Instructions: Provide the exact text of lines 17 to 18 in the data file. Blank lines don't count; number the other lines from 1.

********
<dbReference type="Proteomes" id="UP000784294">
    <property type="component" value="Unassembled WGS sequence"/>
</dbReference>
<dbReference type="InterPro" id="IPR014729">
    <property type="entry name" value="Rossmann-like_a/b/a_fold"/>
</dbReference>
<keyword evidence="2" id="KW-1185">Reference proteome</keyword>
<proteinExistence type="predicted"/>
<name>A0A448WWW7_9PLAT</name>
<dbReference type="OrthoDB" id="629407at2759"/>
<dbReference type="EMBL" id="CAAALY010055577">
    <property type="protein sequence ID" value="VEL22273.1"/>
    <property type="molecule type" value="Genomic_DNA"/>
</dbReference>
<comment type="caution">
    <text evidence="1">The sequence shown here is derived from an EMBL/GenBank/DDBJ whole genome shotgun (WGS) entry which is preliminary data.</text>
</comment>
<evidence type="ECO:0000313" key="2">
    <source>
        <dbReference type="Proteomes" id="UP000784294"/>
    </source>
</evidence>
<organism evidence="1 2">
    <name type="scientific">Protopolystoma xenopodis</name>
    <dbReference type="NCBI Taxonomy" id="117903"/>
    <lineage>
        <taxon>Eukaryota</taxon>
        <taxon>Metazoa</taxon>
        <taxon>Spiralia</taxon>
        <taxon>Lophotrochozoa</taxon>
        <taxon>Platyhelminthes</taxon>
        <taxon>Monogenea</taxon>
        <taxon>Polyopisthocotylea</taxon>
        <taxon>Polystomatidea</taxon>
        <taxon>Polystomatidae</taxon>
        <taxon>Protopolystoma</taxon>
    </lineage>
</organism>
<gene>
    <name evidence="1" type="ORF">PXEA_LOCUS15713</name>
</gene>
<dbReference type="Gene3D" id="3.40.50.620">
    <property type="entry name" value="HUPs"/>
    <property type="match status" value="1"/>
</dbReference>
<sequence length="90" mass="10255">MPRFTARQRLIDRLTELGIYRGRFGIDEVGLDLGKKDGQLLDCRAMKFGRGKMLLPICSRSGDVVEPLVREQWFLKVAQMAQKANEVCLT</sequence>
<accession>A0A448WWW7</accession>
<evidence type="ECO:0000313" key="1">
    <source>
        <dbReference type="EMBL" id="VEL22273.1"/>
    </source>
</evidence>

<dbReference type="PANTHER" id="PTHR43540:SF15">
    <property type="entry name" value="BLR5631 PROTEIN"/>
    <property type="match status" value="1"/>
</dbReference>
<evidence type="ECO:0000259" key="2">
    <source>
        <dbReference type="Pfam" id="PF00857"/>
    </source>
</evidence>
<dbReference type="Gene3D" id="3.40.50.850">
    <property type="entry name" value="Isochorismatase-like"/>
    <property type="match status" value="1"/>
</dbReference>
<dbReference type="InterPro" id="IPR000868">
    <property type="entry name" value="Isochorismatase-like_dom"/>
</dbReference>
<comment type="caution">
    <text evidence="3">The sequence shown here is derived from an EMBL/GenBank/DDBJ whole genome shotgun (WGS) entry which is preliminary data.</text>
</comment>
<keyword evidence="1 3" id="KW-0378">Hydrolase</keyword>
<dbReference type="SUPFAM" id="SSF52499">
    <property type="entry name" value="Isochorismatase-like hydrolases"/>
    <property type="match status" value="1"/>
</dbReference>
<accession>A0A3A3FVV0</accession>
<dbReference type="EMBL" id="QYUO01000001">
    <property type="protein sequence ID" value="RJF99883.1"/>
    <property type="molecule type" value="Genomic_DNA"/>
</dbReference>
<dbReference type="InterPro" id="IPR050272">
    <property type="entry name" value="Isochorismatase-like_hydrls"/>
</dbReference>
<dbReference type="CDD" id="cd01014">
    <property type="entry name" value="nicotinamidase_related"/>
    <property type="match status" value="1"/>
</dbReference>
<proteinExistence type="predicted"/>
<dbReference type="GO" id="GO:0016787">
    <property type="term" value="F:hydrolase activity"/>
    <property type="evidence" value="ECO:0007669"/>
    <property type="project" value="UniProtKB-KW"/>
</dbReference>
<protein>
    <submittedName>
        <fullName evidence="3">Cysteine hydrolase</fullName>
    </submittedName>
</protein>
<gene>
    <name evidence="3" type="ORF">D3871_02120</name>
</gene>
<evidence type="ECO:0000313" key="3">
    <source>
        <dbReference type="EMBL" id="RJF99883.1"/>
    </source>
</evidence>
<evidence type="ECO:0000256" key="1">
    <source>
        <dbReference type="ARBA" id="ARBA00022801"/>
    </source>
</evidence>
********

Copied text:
</comment>
<evidence type="ECO:0000313" key="2">